Other states like Florida, Minnesota and Oklahoma began recognizing Juneteenth in the 1990s, with all 50 states, the last being Hawaii and North Dakota, onboard by 2021.

Local governments don’t necessarily have to await state policy to make their own ordinances in recognition of the holiday, according to the UNC School of Government. Nor do federal or state laws mandate government employers honor paid holidays or offer increased wages for employees that work holidays. 

“Local governments may adopt a policy of paying double time or some other sort of bonus for working a holiday shift if they wish to do so,” it explains.

In Wake County, at the height of Black Lives Matter protests in 2020, its board of commissioners and the Raleigh City Council voted to acknowledge June 19 as a paid holiday for government employees, in effect costing the county over half-a-million dollars.

Of the 1,900 employees working for New Hanover, Loeper was unsure how many requested time off this year to observe Juneteenth. She said the county won’t know until it runs payroll for its current pay period.

The county employee handbook states:

“Employees in a regular (benefits-eligible) position year will be  eligible  for  one  (1)  personal  floating  holiday  during each  calendar  year.  The  personal  floating holiday shall only be used for religious, cultural or federal holiday observances which have not otherwise been included on the designated holiday schedule.”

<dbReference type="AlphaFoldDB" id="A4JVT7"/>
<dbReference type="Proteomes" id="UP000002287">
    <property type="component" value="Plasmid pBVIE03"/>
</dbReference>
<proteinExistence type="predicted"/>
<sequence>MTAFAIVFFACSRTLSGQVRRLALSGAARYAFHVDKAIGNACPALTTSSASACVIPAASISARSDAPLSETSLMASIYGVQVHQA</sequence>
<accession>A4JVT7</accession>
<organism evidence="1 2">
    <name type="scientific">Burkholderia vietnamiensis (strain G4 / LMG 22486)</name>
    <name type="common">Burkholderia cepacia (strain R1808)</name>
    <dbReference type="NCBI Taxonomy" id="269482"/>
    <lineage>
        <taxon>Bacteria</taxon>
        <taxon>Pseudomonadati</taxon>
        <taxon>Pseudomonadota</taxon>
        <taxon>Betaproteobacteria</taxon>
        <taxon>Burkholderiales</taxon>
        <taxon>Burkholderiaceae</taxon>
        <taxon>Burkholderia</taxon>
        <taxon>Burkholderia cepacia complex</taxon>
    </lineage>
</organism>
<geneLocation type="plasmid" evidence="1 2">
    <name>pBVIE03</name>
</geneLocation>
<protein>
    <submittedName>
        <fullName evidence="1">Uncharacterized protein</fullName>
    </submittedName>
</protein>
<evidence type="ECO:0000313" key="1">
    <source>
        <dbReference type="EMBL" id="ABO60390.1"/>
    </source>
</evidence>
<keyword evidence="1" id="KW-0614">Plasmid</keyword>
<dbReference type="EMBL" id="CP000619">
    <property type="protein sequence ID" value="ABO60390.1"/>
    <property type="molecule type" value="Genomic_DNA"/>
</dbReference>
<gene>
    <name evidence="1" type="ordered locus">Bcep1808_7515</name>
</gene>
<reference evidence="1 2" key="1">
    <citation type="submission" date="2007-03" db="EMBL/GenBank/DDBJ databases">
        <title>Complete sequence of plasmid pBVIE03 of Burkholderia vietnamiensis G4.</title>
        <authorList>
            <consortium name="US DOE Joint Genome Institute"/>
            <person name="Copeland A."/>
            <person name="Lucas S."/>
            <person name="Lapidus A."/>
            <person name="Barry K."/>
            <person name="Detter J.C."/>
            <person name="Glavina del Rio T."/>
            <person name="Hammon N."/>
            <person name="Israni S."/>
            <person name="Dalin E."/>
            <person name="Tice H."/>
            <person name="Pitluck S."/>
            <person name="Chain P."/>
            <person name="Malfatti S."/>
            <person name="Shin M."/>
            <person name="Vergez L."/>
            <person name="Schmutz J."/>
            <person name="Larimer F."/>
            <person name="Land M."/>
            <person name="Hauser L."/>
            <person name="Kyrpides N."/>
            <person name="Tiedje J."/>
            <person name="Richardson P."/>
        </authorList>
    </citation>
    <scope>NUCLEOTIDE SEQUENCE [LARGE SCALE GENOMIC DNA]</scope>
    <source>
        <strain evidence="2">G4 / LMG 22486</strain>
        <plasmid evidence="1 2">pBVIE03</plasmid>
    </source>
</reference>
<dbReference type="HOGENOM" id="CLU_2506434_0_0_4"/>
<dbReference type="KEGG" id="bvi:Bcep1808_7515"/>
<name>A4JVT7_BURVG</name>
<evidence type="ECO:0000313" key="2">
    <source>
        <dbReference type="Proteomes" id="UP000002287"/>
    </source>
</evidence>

As to whether the City of Wilmington would pivot upon any state action remains unclear. 

“Similar to other federal holidays, like President’s Day or Indigenous People’s Day, the city does not close its offices in observance to minimize service delivery disruptions to our residents,” spokesperson Jennifer Dandron wrote.

Despite being open Monday, both the City of Wilmington and New Hanover County promoted and hosted numerous Juneteenth celebrations last week into the weekend, something that will continue moving forward.

“Through these events, the city aims to educate, celebrate, and reflect on the historic day with the community,” Dandron said. “These types of events are a meaningful part of the city’s equity and inclusion strategy to ensure that all people are valued and share in the same opportunities.”

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Shea Carver
Shea Carver
Shea Carver is the editor in chief at Port City Daily. A UNCW alumna, Shea worked in the print media business in Wilmington for 22 years before joining the PCD team in October 2020. She specializes in arts coverage — music, film, literature, theatre — the dining scene, and can often be tapped on where to go, what to do and who to see in Wilmington. When she isn’t hanging with her pup, Shadow Wolf, tending the garden or spinning vinyl, she’s attending concerts and live theater.